Panic Reigns Supreme
Settlers Around Pine Ridge Fleeing To Escape the Impending Massacre.
Five Thousand Sioux Camped Around the Agency May Riseut Any Moment.
Little Wound and Two Strike Reported Massing Their Bands to Avenge Their Dead
Rapid City, S. D., Dec. 31.-Panic reigns supreme between here and the camp of the
government troops on Wounded Knee creek, the scene of Monday's bloody battle with
Big Foot's treacherous band. Settlers are fleeing in all directions to escape the impending
massacre, and the roads are crowded with terror-stricken women and children. In the
vicinity of the Pine Ridge agency the greatest fear prevails. Five thousand Sioux are
encamped in a circle round the agency building, and if an uprising occurs, as now seems
only too probable,
Nothing Can Save From Awful Death
the corporal's guard of infantrymen sent from Omaha to guard the ranch. Every succeeding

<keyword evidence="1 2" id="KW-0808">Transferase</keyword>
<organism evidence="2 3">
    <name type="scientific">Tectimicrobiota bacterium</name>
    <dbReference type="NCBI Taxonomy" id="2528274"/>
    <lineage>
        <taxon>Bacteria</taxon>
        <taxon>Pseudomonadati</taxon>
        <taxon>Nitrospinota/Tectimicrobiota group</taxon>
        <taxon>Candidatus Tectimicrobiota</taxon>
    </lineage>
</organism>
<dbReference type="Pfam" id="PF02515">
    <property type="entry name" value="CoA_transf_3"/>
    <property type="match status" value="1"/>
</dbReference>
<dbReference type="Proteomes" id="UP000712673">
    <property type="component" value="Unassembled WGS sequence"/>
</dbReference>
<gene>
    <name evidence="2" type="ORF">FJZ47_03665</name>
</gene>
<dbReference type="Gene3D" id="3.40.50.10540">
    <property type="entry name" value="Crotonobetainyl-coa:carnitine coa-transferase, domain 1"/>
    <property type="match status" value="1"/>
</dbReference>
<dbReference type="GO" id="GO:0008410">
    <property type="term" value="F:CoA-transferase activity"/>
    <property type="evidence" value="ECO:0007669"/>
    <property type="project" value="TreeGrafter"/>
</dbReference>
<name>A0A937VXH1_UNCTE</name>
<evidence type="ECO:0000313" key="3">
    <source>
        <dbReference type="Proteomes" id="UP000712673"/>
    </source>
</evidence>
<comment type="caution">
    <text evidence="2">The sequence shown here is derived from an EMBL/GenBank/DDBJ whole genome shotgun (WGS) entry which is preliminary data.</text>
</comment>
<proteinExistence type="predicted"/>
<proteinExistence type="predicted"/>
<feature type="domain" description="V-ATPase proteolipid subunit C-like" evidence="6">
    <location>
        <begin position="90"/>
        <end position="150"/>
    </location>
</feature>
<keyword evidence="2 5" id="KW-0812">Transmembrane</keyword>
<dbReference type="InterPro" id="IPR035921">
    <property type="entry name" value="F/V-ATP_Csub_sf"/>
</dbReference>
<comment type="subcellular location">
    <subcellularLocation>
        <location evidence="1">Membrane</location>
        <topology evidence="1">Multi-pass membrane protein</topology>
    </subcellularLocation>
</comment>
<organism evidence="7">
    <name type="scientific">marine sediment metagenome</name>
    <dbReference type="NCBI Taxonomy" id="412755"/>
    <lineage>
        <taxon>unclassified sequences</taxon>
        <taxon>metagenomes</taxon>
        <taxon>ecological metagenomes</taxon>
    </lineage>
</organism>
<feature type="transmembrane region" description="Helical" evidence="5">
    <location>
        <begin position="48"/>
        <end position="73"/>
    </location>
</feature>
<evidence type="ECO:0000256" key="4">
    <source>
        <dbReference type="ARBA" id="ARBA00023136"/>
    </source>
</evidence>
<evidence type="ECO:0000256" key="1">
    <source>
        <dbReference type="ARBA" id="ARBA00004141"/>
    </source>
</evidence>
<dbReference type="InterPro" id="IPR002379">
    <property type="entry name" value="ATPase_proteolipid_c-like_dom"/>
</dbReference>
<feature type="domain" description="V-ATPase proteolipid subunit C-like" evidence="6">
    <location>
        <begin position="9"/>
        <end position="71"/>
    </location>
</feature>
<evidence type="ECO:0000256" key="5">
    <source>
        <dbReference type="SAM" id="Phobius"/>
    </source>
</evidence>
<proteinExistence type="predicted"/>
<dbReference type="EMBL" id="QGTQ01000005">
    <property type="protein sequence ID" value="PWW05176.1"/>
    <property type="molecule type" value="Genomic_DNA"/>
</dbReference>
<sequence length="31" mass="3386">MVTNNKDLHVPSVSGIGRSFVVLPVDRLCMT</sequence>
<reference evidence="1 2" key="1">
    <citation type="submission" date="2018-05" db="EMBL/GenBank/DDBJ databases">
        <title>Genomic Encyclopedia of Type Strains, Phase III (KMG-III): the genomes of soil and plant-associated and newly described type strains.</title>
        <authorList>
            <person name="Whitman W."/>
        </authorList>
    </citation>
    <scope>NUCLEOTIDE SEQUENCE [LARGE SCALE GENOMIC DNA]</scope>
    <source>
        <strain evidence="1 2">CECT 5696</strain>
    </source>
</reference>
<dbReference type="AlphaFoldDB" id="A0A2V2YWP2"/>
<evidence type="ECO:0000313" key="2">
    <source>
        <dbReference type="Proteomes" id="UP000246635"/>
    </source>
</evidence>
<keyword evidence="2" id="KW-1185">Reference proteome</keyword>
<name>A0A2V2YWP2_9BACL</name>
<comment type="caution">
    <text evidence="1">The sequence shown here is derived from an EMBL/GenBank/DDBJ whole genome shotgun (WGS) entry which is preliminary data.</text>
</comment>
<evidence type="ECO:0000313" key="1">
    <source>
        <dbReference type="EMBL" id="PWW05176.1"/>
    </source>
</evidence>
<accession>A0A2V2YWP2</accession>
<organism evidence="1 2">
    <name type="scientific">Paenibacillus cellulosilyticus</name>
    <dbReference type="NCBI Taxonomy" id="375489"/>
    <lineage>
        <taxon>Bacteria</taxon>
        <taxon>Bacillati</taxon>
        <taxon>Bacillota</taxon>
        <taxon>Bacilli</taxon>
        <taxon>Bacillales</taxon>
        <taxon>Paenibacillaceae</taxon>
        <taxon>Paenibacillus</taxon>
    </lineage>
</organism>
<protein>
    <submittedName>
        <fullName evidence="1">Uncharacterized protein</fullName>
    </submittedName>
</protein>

hour makes danger more imminent. From midnight until early morning desultory firing in the
outskirts of the agency warned the brave defenders of the agency buildings that their hours of
safety were numbered. Little Wound and Two Strike, inflamed to avengeful passion by the
news of Big Foot's fatal treachery, are reported to be
Massing for Instant Attack.
The Indian police already have had lively skirmisening with the hostiles in the vicinity of the
school building. If an attack is made the result will be the instant destruction of the entire
camp, as all the buildings are of wood, and as they are in an almost defenseless condition.
Everything is hoped for upon the arrival of Gen. Miles, who is on his way to the scene of
danger. A panic also prevails at Rushville, but it is thought the town is not at present in danger.
Another Battle On.
General Skirmishing Indulged In Between Troops and Reds at Pine Ridge
Omaha, Dec. 31.—News is exasperatingly meager from the seat of war. Dispatches to the
army headquarters state that a general skirmish is in progress between the hostiles and the
troops and police. It is feared that a portion of the Friendlies will prove treacherous and join
Mitchell Daily Republican
Mitchell, South Dakota, Wednesday, December 31, 1890